Hope everyone is having a wonderful Saturday night.

 

 

Posted in Acquisitions, Reviews by Jill | 4 Comments

A Review of Anita Shreve’s Testimony (by Bethany)

Testimony cover image

When I encounter a book I’ve never seen before that is set in a boarding school, SOP is to buy the book first and ask questions later. When Anita Shreve’s Testimony was published in 2008, I remember being very pleased with myself for NOT purchasing it right away. I just had a feeling that it wasn’t going to be good and I was going to be annoyed, and trust me, I did not need one more thing to be annoyed about in 2008. My annoyance plate was already quite full that year. I picked the paperback up a few years later at Target (for 20% off – the book still has the sticker on it) and then rediscovered it on a shelf last weekend.

Most of the time what I enjoy most about books about boarding schools is how wrong they all are. Very few fictional representations of boarding schools capture the realities of that world: the grinding schedule, the relentless forward motion of time, the giddiness that comes from being constantly stimulated and constantly exhausted. The intimacies (and I don’t mean sexual intimacies, although those happen too, of course) – I know more about the dogs of some of my boarding school colleagues than I do about actual people I’ve worked with at other jobs. One novel that does capture what boarding school feels like is The Catcher in the Rye. Remember chapter 2, when Holden goes to say goodbye to his history teacher, who is in bed with the flu? As a kid, I read through that scene without thinking about it, focusing on the many humorous moments – Holden commenting on the teacher’s hairy, pale chest under his bathrobe, and so forth. It wasn’t until later that I reread this scene and thought about it through my own perspective rather than through Holden’s. This is an older man (Holden exaggerates about his age, of course, but he seems at least sixty) in bed with the flu, and here comes Mr. Sarcastic Underachiever in his red hunting hat to say goodbye. The teacher has his stack of graded exams in bed with him while he has the flu. If you filter out Holden’s sarcasm, what you see is a man who cares more about a failing student than he does about his own health and his own privacy. That’s boarding school. That’s it right there.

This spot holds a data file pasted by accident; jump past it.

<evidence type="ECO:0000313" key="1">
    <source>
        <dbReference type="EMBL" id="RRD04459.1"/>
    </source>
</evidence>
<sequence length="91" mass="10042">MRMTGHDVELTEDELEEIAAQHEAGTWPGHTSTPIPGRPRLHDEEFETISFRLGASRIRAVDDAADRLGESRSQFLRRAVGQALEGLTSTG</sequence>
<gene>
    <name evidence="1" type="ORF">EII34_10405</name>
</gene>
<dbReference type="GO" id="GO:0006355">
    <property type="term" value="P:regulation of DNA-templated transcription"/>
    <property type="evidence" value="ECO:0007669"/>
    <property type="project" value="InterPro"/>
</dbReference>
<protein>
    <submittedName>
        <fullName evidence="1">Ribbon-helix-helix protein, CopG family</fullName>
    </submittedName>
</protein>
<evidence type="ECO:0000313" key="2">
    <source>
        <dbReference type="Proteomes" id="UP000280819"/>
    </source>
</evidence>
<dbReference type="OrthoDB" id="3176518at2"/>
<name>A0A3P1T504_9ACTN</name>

I was pleasantly surprised by Testimony in one sense: Shreve gets the day-to-day details of life in boarding school down on the page fairly well. She clearly has some experience as a teacher or parent in a contemporary boarding school setting. As I was reading, I couldn’t shake the feeling that the novel was set at New Hampton School in New Hampshire, a school at which I interviewed in 2007 and which struck me as perilously poised on the edge of a scandal like the one in this novel.

This novel is about what happens when a sex tape surfaces and makes its way to the headmaster (I can barely type that word without cringing – just about every school nowadays uses “Head of School”) – at what is described as a prestigious boarding school (this could be a credibility slip – there is a mistaken sense out there in the world that all boarding schools are prestigious. Some are, sure – but some will take anyone. I’m just saying.) called Avery Academy. The headmaster’s response is to quietly expel the students involved and do everything possible to avoid alerting the media. The novel is structured with shifting points of view: a chapter about the headmaster receiving and viewing the tape is followed by a chapter about Ellen, a mother of one of the students involved (Ellen’s chapters are written in the second person, for reasons I could not discern). All of the students involved have their say, as do the other parents, various townspeople and members of the police department and media, and other students who only know small parts of the story. Sometimes I think shifting points of view are a copout because they free a novelist from having to tell the story well through the limited perspective of one character; however, it occurs to me that shifting third person may be the only realistic way to tell a story set at a boarding school, because a boarding school by nature is a multi-eyed beast. Nothing is ever viewed through only one lens.